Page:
Monday, 12 December 2011

How to make a simple knotted tutu

First I should make something clear; I love tutus. There is something so very appealing about their pretty, floaty, colourful nature that makes me adore making them. This made making 37 of them for my darling daughter and her fellow little dancers to wear for their recent dance show a bit more bearable and less of a slog than it might otherwise have been but I must confess to being pleased to get the black & white/ black & orange combo out of the way enabling me to focus on other projects... like more tutus but in different colours!

Seriously though, it's super simple to make a tutu once you know how and I'm going to add my own to the many, many tutorials out there. You don't have to do any sewing at all if you don't want to, it's that easy. Here goes!

What to buy;

First you will need to acquire elastic or ribbon for a waistband and enough tulle in your selected colours. How much tulle you will need depends on the size of the recipient and how fluffy you would like the tutu to be. For a small child you will need approximately 2-3m of tulle, for an adult sized tutu you will need 6-8m of it. Tulle usually comes in 54 inch or 60 inch widths, which is spot on for an adult tutu; for a child's tutu I would cut the tulle so it is half as wide.

I like to use at least two colours. Having a couple of similar coulours and a contrasting one adds nice depth to the tutu


You will need to cut the tulle into 2-3 inch wide strips. the narrower the strips the fluffier the tutu will be but if you cut the strips less than 2 inches wide it won't really make a difference other than being more time consuming.

If you are using elastic as a waistband fasten it in a circle so that it fits snugly around the waist, stretching only very slightly. You can knot it or sew it just make sure it is securely fastened and will not come undone. If you use ribbon as a waistband mark the waist measurement lightly on the ribbon so you know what size you are aiming for (this could be by tying a bit of thread around it in two places) making sure you have a reasonable length on either end for tying the tutu on. tie in a bow just beyond the marks.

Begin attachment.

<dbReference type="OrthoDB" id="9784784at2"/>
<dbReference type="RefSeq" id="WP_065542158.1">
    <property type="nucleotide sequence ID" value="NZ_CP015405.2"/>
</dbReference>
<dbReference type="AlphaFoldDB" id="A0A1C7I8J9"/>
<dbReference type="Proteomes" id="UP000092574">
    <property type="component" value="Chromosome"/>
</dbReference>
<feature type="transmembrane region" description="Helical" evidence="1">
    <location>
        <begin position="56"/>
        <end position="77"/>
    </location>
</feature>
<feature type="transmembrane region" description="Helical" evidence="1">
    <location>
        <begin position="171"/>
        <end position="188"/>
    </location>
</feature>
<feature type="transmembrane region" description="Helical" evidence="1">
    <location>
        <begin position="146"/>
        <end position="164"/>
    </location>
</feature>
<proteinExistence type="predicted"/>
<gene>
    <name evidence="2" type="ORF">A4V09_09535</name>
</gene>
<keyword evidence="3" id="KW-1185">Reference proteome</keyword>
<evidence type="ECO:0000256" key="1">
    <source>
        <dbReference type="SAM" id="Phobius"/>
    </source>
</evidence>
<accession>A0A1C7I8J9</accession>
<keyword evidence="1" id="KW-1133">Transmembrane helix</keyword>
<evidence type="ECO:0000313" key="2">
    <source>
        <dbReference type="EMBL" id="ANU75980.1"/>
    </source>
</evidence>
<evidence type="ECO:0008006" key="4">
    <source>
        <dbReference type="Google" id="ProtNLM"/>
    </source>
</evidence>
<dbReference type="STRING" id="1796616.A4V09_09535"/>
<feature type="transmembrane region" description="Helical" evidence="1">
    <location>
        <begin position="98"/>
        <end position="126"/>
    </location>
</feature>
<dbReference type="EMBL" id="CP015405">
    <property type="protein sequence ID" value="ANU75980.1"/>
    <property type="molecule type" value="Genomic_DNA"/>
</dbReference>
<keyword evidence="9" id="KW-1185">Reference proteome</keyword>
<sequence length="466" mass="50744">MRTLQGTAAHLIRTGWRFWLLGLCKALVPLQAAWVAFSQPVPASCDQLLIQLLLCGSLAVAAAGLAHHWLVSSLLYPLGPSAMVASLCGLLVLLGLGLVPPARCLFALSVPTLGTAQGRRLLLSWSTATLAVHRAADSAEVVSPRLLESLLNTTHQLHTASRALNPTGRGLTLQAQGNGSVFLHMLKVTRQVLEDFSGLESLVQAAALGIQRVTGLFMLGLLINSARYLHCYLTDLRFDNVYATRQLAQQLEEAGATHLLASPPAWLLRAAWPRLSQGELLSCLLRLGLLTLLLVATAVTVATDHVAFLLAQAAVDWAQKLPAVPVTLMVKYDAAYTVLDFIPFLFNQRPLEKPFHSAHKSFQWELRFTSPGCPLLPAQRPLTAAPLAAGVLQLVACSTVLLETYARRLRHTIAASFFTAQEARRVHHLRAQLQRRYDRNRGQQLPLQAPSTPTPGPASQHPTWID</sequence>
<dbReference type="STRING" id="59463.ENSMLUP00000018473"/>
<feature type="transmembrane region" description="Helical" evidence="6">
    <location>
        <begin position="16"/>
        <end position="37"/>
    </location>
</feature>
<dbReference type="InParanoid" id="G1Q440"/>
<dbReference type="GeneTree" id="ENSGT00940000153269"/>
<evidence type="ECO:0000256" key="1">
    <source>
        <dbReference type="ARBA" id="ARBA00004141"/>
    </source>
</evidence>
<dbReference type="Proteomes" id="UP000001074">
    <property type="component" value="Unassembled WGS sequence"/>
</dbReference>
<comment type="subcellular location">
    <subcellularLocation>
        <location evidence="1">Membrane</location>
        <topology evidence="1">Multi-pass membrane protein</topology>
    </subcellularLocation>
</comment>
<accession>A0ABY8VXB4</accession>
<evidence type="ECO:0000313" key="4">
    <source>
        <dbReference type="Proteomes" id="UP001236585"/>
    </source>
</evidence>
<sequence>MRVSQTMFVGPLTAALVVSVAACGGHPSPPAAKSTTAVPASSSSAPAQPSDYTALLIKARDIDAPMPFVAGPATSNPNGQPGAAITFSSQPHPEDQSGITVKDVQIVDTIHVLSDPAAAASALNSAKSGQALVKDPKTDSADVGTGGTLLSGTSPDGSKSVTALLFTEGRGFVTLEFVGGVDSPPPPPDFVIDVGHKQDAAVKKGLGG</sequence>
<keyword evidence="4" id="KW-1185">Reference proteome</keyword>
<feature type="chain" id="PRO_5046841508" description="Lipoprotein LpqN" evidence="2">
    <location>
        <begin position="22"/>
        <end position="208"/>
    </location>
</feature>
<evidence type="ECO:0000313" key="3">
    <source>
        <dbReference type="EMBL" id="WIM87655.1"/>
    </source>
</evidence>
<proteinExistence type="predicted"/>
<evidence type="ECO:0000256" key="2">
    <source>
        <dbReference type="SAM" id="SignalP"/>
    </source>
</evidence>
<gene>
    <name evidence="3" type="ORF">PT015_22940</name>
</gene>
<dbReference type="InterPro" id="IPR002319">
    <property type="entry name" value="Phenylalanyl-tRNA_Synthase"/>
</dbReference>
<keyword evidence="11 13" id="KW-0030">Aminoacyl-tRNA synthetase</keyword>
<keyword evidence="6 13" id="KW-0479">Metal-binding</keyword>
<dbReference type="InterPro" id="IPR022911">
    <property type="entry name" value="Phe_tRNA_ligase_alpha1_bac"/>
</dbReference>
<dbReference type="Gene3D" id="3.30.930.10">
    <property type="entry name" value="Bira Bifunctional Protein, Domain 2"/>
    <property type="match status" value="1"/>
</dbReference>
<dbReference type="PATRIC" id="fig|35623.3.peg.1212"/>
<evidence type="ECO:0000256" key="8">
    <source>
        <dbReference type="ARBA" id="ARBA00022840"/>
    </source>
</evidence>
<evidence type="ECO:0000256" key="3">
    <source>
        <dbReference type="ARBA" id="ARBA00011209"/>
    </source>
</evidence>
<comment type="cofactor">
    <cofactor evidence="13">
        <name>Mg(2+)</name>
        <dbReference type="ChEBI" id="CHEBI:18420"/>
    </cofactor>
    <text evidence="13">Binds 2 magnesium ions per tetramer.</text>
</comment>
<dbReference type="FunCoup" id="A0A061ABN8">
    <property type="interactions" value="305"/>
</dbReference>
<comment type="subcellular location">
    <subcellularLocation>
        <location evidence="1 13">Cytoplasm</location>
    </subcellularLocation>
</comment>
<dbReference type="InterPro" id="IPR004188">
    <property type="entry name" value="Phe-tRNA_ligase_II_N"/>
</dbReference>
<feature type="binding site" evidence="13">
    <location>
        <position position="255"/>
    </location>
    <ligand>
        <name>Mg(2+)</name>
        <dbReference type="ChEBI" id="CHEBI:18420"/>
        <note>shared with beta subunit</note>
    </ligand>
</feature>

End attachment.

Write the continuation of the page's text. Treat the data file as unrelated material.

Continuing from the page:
I usually find the best place to put the waistband while I am attaching the strips of tulle is on the legs of a chair that is resting upside-down on another chair. A chair back will also do - the waistband needs to be held slightly taut.

Assembling the tutu

Hold one strip of tulle in the middle, with the ends together.
Fold the middle of the tulle over & behind the waistband.
Thread both ends through the loop formed by the middle of the strip.
Pull the ends until the loop is tight around the waistband.
This sounds more complicated than it is - it's really simple - so I've made a couple of (very!) simple diagrams to clarify what I mean - the movement of the middle of the tulle is shown by green & the ends by red.....

& this is the strip pulled tight;
 You can see why I have had to illustrate this; the pictures I took to try to clarify it didn't really help!

Repeat these steps with your different colours (try out different combinations of your colour choices over a smaller area until you are happy with your pattern) until the entire waistband is covered by knots of tulle. Then squash them together and add a few more strips! When it is finished the tutu should look something like this;

If you have used ribbon as a waistband knot the ends of the ribbon around the tulle knots at the very end so that they don't slip off and you are done; easy peasy!

have fun!

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